Needed: scanning software for 430 languages and a system to organize the next big leap in the information age.
I’m a freelance science and technology journalist based in San Francisco. I was the information technology editor at MIT’s Technology Review from 2005 to 2009, where I wrote more than 350 stories about emerging technologies in areas that include computers, mobile devices, displays, communication networks, Internet startups, and more.
I was an integral part of a technology trend-spotting team, highlighting early work in reality mining, plasmonics, adaptable networks, and racetrack memory. I’ve contributed to The Economist, U.S News & World Report, Gizmodo, New Scientist, Science News, and SELF, among other publications. And I’m currently working on a book with Nathan Eagle called Reality Mining: Using Big Data to Engineer a Better World (MIT Press).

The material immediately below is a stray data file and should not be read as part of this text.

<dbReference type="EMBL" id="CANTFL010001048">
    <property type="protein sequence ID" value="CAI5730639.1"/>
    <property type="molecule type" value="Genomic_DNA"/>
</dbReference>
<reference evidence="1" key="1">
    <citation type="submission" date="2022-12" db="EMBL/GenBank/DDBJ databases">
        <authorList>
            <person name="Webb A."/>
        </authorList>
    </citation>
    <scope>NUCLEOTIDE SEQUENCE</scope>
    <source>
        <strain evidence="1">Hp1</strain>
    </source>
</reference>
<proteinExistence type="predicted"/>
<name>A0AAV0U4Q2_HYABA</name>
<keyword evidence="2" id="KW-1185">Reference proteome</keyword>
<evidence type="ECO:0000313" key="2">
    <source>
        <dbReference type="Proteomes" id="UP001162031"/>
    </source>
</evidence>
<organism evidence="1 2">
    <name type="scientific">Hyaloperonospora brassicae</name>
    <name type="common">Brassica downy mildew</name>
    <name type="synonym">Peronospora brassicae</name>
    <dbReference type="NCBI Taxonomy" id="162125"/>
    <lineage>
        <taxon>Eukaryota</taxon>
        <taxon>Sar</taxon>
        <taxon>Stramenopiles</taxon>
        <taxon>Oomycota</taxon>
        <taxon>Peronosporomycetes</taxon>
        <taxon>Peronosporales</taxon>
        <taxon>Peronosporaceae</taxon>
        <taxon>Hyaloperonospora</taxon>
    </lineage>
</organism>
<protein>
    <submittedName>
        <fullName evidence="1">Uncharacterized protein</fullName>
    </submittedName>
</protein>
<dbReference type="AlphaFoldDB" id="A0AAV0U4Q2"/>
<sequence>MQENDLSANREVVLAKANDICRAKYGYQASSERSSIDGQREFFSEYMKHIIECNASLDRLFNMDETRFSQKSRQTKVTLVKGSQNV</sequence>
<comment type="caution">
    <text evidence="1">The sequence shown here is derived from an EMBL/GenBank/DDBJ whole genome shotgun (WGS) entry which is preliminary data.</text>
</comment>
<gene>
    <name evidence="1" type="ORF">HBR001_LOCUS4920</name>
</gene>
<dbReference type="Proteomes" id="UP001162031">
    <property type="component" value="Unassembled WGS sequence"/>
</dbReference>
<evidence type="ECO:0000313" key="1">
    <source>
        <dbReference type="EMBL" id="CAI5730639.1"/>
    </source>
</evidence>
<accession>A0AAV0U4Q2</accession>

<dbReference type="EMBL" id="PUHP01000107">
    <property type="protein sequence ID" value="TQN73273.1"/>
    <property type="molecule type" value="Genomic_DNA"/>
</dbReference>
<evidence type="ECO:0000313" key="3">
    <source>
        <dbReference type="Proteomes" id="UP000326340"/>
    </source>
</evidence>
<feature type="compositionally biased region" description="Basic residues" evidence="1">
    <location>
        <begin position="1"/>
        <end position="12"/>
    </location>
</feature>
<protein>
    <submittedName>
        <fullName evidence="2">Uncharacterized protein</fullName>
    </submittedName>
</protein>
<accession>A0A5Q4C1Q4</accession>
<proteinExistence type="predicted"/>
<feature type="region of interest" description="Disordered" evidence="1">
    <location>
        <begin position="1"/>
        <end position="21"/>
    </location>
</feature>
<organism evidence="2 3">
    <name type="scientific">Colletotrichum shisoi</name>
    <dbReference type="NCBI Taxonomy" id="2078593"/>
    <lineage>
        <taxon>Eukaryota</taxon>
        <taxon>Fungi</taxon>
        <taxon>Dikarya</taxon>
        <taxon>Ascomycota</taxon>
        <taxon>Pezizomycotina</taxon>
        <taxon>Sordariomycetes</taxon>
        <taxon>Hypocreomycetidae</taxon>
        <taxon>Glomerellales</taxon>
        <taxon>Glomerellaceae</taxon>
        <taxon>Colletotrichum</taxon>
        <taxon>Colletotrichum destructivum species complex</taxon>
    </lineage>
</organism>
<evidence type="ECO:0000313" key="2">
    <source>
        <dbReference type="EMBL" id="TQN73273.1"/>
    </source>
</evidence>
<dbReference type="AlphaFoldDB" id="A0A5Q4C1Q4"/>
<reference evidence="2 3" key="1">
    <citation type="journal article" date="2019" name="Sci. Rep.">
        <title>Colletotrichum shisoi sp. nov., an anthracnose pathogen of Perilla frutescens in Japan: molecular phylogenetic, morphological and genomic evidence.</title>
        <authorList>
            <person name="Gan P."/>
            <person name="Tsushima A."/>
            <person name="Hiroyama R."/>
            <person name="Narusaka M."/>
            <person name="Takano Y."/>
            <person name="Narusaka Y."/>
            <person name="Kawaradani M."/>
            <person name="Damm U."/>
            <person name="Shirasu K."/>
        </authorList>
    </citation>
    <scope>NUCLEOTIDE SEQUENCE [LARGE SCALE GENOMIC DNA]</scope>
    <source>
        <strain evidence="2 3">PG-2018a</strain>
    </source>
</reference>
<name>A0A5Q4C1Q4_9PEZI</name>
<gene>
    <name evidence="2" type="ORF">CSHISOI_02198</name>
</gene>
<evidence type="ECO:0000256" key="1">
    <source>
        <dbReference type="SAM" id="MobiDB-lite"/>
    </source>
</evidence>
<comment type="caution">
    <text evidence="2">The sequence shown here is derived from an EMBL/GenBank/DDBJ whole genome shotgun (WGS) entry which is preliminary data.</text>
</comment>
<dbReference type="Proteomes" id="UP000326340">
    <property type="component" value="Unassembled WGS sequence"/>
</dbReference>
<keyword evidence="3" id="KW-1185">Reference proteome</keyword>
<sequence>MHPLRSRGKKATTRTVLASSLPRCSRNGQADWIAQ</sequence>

Kate Greene's Stories
New tricks with light and lenses could produce the smallest microprocessors -- without revamping the industry.
A new wireless technology could beat fiber optics for speed in some applications.
The latest release of the open-source Firefox browser includes many features requested, and even designed, by users.
Most commercial language translation software is pretty bad -- but there may be a better way.
With all its sign-ons, the Internet has changed the way we represent ourselves. IBM's Bob Blakley ponders the implications.
To grow viable organs in the lab, biologists are going beyond the genetics of development to study the physics and mechanics
With hardware, software, and networks constantly under attack, security experts says they're ready to fight back.
The National Security Agency’s “CryptoKids” website uses cartoon characters to recruit future codemakers and codebreakers.
The software behemoth plans to sell computer security software. Is this a good thing?